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IMA Workshop 12

Topology and Geometry in Polymer Science

Topology and Geometry in Polymer Science

June 10-14, 1996

and Timothy Lodge (Minnesota)

Linear polymer molecules in dilute solution are highly flexible
and can be self-entangled. In more concentrated solutions, or
in the melt, there can be important entanglement effects both
within and between polymers, and these entanglements can influence
the rheological properties of the system as well as the crystallization
properties, and hence the properties of the polymeric system
in more ordered states. Although scientists have been aware
of these problems for thirty years or so, it is only recently
that the powerful methods of algebraic topology have been used
systematically to characterise and describe these entanglements.
Starting from the simplest possible system (a ring polymer in
dilute solution) one needs to ask how badly knotted the polymer
will be, as a function of the degree of polymerization, the
stiffness, the solvent quality, etc. To some extent these questions
have been answered by a combination of rigorous mathematical
arguments (combining ideas from combinatorics and from algebraic
topology) and numerical methods (primarily Monte Carlo techniques).
However, as the concentration increases, linking between rings
becomes possible and these links (or catenanes) will influence
the static and dynamic properties of the solution. If the polymer
is linear then, from a strictly topological point of view, it
is unknotted. However it is clear that entanglements occur and
their characterization is an important problem. As we pass from
dilute solutions to melts the characterization of the entanglements
becomes more difficult though some progress could be made using
Monte Carlo methods.

Having characterized the entanglement complexity one then needs
to know how it will affect rheological properties. For instance,
what is the contribution of entanglements to the elastic properties
of a rubbery polymer? How do the dynamics of polymers in solution
or in the melt depend on entanglement? These problems also suggest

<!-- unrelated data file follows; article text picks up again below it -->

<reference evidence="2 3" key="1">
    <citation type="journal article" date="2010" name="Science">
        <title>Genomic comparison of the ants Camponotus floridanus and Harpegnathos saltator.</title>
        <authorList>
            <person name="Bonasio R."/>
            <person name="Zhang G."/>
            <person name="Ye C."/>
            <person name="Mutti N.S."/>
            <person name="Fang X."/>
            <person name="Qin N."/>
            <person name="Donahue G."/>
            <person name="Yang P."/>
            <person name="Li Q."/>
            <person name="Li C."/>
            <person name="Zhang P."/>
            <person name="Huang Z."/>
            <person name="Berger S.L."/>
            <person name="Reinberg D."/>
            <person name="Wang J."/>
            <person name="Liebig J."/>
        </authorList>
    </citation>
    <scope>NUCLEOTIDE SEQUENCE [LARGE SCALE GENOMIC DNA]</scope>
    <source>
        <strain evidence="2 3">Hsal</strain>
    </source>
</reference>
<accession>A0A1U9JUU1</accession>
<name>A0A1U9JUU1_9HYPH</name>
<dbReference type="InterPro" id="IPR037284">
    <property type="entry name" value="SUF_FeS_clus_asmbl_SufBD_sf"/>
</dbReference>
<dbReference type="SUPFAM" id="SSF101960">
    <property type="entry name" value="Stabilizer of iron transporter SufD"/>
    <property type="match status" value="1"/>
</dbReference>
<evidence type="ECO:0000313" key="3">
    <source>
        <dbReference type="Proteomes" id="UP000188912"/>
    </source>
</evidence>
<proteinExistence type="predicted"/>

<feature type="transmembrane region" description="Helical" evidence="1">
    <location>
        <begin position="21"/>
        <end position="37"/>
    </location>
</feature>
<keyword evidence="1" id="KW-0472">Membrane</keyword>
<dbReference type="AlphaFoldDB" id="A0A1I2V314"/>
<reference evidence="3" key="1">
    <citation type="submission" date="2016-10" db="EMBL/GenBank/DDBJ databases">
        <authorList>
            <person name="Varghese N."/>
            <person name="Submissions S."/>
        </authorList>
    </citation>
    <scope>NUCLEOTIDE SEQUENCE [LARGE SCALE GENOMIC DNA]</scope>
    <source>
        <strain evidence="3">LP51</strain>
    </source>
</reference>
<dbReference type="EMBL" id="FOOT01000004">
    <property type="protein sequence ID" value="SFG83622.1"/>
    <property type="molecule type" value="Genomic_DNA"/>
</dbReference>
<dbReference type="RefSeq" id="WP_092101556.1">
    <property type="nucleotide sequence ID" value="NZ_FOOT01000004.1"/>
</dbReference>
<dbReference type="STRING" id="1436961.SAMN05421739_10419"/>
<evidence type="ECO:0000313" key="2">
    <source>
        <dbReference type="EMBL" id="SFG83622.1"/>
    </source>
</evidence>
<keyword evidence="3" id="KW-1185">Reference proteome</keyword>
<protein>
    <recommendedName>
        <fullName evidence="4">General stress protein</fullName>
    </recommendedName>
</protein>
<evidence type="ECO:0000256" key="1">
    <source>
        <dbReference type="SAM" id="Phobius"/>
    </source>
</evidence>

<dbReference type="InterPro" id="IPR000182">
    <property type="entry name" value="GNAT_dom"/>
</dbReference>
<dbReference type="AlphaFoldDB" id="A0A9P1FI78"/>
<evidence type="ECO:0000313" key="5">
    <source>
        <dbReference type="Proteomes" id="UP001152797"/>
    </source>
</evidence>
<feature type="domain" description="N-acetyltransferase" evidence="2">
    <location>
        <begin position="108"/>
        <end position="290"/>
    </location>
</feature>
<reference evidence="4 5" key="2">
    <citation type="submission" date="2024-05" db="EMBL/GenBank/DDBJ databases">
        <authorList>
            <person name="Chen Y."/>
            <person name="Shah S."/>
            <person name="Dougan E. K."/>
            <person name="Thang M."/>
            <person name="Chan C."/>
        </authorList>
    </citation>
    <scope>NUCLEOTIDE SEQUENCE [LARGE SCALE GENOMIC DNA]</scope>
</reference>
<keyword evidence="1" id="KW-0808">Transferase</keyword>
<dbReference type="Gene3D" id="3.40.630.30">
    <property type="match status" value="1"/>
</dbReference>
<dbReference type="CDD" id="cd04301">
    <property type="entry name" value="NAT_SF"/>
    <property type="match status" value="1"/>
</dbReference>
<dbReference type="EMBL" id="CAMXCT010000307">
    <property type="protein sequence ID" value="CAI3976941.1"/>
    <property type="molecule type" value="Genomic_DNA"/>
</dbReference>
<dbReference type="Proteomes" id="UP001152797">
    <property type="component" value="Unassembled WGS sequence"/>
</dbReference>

questions about the time scales associated with entanglements
in linear chains.

Topological problems also occur in the modeling of polymeric
membranes. These are closely related to self-avoiding random
surfaces, an area in which rapid progress has recently been
made, although many important questions still remain open. Closely
related are the properties of vesicles and the response of vesicles
in flow fields. In this case the topology of the surface can
have an important influence on the behavior of the vesicle.

The conformations of polymers are strongly influenced by any
applied geometrical constraints. Polymers behave quite differently
in pores or when confined in a slab geometry and their properties
in these environments influence their behavior as, for instance,
stabilizers of colloidal dispersions. Approximate theories of
colloidal stability have been available for many years, but
it is only recently that simple models of polymers in confined
geometries have been analyzed rigorously. In this area there
is considerable room for collaboration and cross-fertilization
between combinatorialists and people working in statistical
mechanics. There can be interesting interactions between topological
properties and these geometrical constraints. *E.g.*, how
does the knot probability in a ring polymer change when the
polymer is confined to lie in a pore or slab?

The workshop will bring together topologists, combinatorialists
and members of the theoretical polymer physics and chemistry
communities.

The final two days of the workshop will be hosted by The Geometry
Center. In this aspect of the workshop participants will be
able to demonstrate the present state of software development
and its use in the study of the problems related to the workshop.
Discussions of the advancements needed in software development
will help give direction to the staff at The Geometry Center
in extending its expertise to the wider mathematical and scientific
community.

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